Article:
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Hot air balloons could assist in making space more accessible

Hiring Hoosiers
Posted at 5:30 AM, Apr 23, 2019

Hiring Hoosiers is a new initiative from RTV6 that works to connect Hoosiers to employment opportunities, career development resources, training programs and educational paths. In our Hiring Hoosiers reports we are taking a closer look at barriers to employment and things that get in the way of people getting the jobs they need to support themselves and their families. For more information, visit See new stories weekdays at 6 a.m. on RTV6!

WEST LAFAYETTE — It’s quite a sight. People marvel as hot air balloon lift from the Indiana State Fairgrounds during the fair and float through the atmosphere. But in Mike Hepfer's world, balloons like that could become the vehicles to launch micro-satellites.

"The balloon idea started if you want to put a small payload into orbit a big rocket is the wrong answer," Hepfer said.

Hepfer shared with RTV6 video of showing the future possibility of a hot air balloon delivering needed devices into space.

Micro-satellites can be small, about the size of a toaster. They are in demand around the world. They can be used to help monitor crops, track herds, and assist with oil exploration. In 2015, Leo Aerospace was born on the Purdue campus.

"As a student I did a lot of robotics programs they were late gauge to me and gave me to build those mechanical skills that fed directly into my engineering career," Hepfer said.

Hepfer, who will graduate this May, is part of team looking to create dozens of jobs by putting their engineering degrees to work.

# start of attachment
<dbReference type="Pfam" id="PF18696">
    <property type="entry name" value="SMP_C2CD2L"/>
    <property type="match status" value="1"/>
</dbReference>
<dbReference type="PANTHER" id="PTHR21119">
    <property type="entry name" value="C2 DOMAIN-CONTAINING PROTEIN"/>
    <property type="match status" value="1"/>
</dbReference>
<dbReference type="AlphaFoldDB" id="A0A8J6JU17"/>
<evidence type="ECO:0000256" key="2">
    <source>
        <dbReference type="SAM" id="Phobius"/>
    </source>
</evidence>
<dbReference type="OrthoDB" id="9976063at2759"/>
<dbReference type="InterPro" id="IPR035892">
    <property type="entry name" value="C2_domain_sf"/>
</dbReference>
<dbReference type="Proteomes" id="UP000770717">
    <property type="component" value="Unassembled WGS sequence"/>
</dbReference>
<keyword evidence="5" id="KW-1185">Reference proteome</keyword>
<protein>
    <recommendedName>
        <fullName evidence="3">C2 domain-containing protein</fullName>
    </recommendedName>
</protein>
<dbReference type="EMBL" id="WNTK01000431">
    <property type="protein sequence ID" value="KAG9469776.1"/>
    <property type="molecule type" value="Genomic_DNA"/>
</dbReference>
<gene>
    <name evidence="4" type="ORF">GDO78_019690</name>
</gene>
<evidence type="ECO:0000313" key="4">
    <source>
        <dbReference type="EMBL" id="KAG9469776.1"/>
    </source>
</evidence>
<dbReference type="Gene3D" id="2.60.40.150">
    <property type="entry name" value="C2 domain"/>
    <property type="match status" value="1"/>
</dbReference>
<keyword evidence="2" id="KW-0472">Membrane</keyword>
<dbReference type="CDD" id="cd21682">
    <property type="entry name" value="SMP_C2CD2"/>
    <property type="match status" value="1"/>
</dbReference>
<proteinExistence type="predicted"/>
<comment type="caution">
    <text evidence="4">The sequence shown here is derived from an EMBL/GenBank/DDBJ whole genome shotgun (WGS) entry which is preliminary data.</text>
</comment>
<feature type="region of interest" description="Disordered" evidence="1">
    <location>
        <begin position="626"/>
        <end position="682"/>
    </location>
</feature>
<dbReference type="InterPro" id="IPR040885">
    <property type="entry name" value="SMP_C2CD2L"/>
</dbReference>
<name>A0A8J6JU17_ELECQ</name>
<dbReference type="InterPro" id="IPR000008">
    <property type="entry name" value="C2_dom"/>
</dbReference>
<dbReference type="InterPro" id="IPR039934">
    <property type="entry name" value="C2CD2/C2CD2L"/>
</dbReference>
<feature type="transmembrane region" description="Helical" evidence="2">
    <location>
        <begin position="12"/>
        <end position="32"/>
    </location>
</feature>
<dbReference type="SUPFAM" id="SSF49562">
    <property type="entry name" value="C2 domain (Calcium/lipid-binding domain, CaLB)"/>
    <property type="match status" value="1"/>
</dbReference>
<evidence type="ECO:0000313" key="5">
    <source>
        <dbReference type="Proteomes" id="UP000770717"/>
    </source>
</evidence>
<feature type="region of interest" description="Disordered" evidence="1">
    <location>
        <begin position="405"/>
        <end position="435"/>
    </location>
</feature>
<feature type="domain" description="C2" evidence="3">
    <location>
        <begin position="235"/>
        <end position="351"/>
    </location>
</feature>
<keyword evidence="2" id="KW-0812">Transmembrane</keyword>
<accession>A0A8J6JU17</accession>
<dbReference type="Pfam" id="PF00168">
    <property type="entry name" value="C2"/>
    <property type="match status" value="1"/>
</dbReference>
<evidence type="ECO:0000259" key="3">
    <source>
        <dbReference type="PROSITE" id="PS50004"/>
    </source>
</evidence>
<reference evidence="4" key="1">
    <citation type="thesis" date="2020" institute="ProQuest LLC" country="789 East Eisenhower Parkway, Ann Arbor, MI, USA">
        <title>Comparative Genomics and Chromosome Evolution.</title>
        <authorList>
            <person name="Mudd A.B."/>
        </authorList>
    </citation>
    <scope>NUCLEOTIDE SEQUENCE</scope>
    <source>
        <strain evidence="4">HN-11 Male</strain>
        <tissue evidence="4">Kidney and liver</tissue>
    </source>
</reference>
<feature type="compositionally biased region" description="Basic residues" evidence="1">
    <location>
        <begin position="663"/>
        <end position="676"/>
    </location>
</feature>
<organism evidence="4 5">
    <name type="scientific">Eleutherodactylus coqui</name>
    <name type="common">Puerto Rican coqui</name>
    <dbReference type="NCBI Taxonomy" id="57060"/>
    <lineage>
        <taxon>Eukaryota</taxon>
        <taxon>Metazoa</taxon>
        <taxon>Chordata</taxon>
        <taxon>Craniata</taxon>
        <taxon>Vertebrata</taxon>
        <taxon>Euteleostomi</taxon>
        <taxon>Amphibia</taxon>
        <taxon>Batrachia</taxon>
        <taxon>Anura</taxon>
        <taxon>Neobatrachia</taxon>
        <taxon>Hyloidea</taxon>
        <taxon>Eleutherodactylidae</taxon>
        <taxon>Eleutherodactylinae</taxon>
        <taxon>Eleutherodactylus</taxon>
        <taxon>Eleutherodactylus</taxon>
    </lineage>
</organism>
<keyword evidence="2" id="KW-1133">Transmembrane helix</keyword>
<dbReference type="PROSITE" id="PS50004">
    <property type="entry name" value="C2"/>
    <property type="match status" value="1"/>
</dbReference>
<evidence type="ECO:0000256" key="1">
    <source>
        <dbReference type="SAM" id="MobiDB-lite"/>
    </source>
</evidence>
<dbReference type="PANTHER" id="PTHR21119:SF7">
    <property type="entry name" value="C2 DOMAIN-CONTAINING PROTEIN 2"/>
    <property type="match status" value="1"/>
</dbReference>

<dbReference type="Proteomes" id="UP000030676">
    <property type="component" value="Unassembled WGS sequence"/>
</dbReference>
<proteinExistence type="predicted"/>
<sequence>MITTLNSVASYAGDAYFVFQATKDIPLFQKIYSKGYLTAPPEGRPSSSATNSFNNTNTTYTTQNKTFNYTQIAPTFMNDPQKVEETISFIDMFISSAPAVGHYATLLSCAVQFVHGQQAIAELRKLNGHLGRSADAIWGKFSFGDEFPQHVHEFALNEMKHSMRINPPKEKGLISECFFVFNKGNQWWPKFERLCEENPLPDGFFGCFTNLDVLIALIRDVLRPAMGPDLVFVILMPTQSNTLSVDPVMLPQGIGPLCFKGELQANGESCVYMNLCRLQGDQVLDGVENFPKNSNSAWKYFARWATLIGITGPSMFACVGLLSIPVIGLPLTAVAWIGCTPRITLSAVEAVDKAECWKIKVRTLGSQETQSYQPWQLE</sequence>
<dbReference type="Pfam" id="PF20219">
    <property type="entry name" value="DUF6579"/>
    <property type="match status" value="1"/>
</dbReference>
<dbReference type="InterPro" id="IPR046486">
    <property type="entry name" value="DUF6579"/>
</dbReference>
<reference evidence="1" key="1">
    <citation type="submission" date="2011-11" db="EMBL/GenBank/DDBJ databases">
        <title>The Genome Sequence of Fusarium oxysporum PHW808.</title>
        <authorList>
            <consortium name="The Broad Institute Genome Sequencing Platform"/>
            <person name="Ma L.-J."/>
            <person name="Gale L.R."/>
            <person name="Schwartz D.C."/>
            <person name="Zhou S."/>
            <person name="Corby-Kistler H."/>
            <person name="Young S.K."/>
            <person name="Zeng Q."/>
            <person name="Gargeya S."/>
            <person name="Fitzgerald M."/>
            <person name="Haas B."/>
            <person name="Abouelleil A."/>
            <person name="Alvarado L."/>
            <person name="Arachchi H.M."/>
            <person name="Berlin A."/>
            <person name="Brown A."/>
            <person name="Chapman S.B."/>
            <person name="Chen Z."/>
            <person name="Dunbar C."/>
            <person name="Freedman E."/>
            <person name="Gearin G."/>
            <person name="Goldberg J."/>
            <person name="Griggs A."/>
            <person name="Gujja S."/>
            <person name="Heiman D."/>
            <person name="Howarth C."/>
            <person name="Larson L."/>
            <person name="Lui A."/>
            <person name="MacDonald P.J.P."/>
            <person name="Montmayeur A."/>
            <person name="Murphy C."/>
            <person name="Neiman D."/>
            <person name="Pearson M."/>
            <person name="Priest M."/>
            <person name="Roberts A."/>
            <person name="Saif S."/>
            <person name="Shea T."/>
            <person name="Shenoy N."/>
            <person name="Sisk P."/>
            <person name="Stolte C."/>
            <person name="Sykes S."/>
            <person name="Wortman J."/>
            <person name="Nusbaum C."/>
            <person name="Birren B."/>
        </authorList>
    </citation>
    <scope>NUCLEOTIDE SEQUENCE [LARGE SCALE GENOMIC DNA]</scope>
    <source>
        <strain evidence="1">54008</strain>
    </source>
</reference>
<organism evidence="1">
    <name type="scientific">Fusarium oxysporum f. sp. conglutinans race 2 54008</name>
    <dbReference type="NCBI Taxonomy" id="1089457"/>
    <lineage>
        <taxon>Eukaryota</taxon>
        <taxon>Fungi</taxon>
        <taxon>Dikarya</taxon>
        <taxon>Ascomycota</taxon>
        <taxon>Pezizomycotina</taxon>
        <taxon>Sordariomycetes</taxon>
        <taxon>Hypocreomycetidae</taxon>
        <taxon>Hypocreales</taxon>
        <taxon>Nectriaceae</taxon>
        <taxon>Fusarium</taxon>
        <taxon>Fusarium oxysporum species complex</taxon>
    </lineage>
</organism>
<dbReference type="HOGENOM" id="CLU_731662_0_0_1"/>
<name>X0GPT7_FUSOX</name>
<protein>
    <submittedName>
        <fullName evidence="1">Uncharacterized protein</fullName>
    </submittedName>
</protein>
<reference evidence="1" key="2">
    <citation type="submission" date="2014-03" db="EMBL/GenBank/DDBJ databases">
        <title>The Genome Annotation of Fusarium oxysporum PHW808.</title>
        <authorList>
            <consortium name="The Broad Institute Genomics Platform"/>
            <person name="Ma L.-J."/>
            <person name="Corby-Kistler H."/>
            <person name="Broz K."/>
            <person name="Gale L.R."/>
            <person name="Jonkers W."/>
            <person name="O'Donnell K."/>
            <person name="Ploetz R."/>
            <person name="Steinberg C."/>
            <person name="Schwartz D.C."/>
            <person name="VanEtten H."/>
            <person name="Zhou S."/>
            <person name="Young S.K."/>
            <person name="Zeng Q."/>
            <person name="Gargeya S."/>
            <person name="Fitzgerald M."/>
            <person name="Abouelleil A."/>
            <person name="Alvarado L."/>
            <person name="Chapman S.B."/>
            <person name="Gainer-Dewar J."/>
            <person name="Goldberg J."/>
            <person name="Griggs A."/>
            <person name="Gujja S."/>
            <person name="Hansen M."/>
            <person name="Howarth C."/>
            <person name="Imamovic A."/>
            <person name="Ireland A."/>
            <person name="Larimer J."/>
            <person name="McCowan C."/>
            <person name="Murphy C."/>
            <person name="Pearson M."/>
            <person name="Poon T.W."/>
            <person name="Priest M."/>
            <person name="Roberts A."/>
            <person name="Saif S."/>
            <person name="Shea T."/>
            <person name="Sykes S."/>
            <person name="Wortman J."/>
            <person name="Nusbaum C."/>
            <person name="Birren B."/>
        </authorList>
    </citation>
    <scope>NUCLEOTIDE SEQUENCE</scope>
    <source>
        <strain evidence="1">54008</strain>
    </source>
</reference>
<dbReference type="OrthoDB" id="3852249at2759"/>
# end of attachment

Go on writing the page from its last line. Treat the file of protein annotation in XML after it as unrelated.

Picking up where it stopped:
"One of the things that really drives the industry we are in is the passion of the people involved, not only that but also people who are willing to tackle complex problems and are not afraid to jump outside of their comfort zone," Hepfer said. "It's really about how driven you are and what you're willing to learn rather than what you already know.”

Leo Aerospace, based out of Los Angeles, had a successful test launch in December. They expect their first vehicle to space in 2020 and first orbital vehicle in 2021.

LEARN MORE | Leo Aerospace on YouTube

Hepfer also points to another critical success to opening doors.

“I'm working in aerospace right now and because of the foundation that I had with my classes in industrial engineering I was able to learn a lot of the skills needed to keep up in this growing field," Hepfer said. "The other is interpersonal skills. I would not of been able to build on the foundation if I hadn't been able to talk to people and ask for help and learn more from them.”

Hepfer also encourages kids to get involved in science and math exploratory activities in school.

“As a student definitely get involved in any extracurricular activities related to STEM," Hepfer said. "As a student I did a lot of robotics programs they let me build those mechanical skills that fed directly into my engineering career and gave me the confidence in my own abilities to be able to chase dreams like this once I found the education to support that.”

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